A few months after Bingo was born, I looked at a picture of my friend feeding his newborn baby. In the picture, my friend leans against a wall. He leans so casually that he could be waiting for a bus.   He holds his baby close to his chest, and gently feeds him a bottle of formula. I looked at that photo and felt a jealousy so real that I haven’t forgotten about it since.

It’s not that I think formula feeding is inherently better. Feeding a newborn isn’t easy, no matter how you serve it. I’m sure that, at this very moment, another parent is frantically searching a diaper bag for a forgotten bottle, or cursing the formula powder spilled across the kitchen floor, or feeling judged for how their baby is fed, wishing that they could breastfeed instead. I know that the easy moment captured in my friend’s photo was surrounded by other, harder moments. But how much easier would it be, for all of us, if we were all supported to feed our babies in the ways that we choose? What if breastfeeding had been presented as one choice, and not the only choice? What if I had been told in a way that I felt, really felt, that the best way to feed Bingo was whatever way kept us both happy and well? What if I had been able to feed her that one ounce of formula without feeling as if any of us had failed?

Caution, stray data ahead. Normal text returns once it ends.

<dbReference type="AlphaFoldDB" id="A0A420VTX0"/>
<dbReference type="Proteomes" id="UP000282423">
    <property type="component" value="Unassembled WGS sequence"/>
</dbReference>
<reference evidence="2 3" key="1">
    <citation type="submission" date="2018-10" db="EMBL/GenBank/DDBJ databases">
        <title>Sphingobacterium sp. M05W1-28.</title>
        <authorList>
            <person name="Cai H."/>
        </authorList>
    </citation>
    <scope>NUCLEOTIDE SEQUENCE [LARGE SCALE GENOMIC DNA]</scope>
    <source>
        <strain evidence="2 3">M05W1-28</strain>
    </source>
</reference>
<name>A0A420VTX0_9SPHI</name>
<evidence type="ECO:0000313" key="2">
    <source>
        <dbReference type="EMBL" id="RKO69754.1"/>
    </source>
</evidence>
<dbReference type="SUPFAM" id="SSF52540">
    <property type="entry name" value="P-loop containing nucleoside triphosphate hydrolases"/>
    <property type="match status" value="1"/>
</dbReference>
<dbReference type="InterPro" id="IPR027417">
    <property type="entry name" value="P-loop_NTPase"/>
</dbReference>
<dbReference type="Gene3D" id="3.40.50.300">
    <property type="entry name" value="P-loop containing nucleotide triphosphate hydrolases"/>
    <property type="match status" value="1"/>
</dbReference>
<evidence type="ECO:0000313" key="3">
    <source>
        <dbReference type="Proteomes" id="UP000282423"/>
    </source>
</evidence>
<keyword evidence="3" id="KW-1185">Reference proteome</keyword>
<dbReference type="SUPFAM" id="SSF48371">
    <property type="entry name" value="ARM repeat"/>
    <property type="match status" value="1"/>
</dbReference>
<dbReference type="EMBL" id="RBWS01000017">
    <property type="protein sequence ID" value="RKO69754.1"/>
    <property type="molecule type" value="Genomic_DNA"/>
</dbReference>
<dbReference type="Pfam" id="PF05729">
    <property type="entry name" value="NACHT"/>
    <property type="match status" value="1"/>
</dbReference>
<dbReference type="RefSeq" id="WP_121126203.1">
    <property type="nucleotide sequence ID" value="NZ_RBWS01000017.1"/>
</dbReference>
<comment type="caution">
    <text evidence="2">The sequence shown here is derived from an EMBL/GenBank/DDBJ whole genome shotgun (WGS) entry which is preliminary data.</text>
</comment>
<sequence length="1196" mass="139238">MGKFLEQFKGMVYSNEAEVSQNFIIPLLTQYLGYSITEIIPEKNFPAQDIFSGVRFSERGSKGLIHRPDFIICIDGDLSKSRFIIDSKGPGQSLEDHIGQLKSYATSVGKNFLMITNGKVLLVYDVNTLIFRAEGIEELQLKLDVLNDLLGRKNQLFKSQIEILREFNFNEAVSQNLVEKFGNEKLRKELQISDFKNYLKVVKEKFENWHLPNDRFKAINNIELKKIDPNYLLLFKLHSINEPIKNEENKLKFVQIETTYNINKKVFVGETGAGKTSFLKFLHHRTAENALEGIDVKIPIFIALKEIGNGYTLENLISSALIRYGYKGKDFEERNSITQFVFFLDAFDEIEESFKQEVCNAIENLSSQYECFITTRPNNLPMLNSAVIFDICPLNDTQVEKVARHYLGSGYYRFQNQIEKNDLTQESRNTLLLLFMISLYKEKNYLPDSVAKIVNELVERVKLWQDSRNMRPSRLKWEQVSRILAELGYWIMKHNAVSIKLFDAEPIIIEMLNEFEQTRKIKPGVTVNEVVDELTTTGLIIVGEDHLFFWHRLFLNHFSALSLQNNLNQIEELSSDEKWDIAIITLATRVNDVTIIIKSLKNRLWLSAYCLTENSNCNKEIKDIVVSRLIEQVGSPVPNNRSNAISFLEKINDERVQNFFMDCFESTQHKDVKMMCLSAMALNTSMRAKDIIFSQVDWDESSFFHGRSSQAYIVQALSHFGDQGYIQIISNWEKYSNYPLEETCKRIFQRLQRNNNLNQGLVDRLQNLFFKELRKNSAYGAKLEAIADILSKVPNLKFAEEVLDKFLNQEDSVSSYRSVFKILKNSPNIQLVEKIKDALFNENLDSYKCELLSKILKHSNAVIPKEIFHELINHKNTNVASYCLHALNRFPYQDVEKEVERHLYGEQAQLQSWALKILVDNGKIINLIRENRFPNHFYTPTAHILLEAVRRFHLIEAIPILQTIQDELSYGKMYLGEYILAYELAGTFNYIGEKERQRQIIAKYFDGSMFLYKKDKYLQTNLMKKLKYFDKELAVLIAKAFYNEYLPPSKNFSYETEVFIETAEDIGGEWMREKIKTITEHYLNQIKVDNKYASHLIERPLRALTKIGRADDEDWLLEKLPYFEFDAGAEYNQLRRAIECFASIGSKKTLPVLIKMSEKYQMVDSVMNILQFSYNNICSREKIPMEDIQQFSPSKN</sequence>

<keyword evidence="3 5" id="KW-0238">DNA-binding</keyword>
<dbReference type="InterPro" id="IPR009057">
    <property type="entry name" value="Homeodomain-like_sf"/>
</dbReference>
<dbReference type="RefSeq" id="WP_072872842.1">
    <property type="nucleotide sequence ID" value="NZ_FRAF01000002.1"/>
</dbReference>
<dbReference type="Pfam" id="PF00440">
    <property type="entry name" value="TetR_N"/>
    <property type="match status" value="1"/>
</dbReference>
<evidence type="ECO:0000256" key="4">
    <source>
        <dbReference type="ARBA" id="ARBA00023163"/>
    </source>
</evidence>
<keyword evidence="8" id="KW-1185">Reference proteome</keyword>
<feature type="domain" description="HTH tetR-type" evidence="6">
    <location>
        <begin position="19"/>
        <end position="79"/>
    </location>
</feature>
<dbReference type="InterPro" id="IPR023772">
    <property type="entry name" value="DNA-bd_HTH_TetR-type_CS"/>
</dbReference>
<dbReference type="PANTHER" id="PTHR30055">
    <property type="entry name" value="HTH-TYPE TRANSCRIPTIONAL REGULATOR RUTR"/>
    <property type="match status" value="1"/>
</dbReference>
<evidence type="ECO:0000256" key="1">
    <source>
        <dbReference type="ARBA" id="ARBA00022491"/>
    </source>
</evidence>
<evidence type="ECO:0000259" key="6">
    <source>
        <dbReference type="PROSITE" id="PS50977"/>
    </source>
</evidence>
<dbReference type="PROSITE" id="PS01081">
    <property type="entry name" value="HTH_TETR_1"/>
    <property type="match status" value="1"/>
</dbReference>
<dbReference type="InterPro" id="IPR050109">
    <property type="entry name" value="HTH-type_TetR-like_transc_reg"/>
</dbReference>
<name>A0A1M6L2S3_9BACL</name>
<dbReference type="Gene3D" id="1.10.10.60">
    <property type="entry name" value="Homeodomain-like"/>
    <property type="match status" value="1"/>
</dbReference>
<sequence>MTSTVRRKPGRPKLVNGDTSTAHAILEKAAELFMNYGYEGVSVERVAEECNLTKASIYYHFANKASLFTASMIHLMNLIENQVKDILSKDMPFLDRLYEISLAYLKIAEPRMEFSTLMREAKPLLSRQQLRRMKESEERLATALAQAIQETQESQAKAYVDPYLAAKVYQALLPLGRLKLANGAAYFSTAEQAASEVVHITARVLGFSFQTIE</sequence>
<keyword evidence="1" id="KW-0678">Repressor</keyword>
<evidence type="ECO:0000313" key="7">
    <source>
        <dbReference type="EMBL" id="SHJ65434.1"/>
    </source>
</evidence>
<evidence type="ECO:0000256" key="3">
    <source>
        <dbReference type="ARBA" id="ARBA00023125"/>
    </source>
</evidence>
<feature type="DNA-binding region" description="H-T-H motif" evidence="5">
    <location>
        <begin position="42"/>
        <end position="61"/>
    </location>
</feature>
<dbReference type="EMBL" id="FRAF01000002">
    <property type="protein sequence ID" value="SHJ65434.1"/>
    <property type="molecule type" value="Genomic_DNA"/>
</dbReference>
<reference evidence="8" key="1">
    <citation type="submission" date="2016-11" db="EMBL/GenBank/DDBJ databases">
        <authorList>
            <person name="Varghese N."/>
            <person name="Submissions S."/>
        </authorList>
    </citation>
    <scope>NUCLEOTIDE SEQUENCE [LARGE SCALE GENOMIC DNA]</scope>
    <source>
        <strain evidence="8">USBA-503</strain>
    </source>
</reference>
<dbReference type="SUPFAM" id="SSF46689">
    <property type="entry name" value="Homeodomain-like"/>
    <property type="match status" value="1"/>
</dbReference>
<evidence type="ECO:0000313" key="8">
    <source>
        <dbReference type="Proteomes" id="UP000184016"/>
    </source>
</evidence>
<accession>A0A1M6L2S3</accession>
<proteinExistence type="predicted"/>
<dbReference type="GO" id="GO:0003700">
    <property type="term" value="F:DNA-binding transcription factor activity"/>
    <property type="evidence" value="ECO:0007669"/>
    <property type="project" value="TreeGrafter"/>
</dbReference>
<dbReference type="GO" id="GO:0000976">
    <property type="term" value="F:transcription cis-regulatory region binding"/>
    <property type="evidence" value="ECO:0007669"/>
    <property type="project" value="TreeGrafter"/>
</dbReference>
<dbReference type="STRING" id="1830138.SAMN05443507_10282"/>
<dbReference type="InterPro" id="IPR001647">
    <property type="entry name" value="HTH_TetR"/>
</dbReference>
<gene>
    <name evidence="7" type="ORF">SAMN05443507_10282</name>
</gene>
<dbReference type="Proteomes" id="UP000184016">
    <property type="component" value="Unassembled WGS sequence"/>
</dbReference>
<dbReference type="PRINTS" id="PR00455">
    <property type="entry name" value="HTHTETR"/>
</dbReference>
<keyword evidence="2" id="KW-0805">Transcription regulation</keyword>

I look at all of those what ifs and think: maybe I would have chosen to breastfeed anyways. And maybe I would hate it less.

*None of the reasons why I breastfeed mean that I think anybody else should.  I believe that whatever ways you choose to feed your baby (or whatever ways your baby/life chooses for you) are right and good, if they’re right and good for you and your family.


Thank you all for your welcomes to Bingo!  I did, in fact, write updates during much/most of labor and will post them in the form of a birth story once I have a chance to edit.

Bingo is, in my totally biased opinion, the cutest baby on the block.  This doesn’t negate the fact that I definitely spent a good amount of time this morning sititng in bed sobbing on to the baby after she went twelve hours last night constantly nursing, with the longest stretch of sleep for either of us being five minutes.

Luckily we have amazing friends and midwives, who bring food, laughter, hugs, advice and support.  After a visit from the midwife this afternoon that included a crash course in improved breastfeeding, Bingo is now sound asleep and– of course– totally worth it all.

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Good fences.

Though Sea and I live in a city, we’ve been realizing more and more how much our neighborhood functions like a small town.